- Is there some opportunity to telecommute?
- Is there flexibility in hours?
- Will your employer support your involvement in volunteer and professional development organizations? If so, to what extent? (Allowing time off to volunteer with Habitat for Humanity vs. paying your salary during that time away from the office.)
- What happens if you start a family?
All of these can make a job with a salary below your target a more attractive offer than one that may pay more.
Negotiate With Class
Salary is an important part of any career, but not only for the lifestyle it can afford you. A comfortable income can give you security, options and the opportunity to help others. It is incredibly difficult to be happy when you are broke, or constantly stressed about money.
Be polite, honest and compromising. Show that you’re willing to meet in the middle. Don’t haggle over the small stuff. If you ask for more than the initial offer, give tangible reasoning for your request. Why do you deserve to earn more than someone else they may have interviewed for this position? If you have a hard time coming up with an answer to that question, your counter may not be justified.
Prepare to be asked a couple of questions that might make you uncomfortable. Some employers will ask if you have other offers, if they’re your first pick and most awkwardly “If we make you an offer today, will you say yes?” Think through your responses to these questions in advance and don’t lie when answering them.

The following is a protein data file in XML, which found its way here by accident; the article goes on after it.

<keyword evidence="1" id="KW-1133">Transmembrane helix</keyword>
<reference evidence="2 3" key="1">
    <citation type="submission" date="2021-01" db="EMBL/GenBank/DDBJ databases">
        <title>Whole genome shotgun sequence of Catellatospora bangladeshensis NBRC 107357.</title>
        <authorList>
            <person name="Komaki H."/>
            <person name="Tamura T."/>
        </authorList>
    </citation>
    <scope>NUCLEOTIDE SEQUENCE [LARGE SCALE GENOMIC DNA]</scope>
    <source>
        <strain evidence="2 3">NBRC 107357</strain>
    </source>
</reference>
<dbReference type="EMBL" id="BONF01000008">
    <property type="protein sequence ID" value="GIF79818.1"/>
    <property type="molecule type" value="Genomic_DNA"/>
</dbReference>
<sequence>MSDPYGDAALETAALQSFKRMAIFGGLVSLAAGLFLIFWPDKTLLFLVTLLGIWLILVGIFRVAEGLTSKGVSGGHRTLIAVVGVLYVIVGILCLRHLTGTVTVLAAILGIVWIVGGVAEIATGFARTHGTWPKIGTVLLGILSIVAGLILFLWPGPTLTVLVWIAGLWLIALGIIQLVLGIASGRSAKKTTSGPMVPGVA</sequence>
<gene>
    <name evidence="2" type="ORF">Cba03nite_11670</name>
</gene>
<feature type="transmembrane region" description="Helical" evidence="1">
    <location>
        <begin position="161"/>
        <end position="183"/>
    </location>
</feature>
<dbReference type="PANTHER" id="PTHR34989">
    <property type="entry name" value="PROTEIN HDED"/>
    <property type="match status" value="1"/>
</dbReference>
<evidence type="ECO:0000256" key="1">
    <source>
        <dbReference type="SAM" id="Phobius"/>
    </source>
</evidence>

All of what I’ve said here is meant both to boost your confidence as you walk into that conference room. But please, don’t let it give you a sense of entitlement. Your job has the potential to be outsourced, and could certainly be filled by someone else who may or may not be more qualified than you. Be humble while at the same time, confident that you are the right fit. Once you accept an offer, show up every day with a willingness to learn. Seek ways to exceed expectations and you will make yourself indispensable.
We wish all of you the best as you pursue your next chapter in life.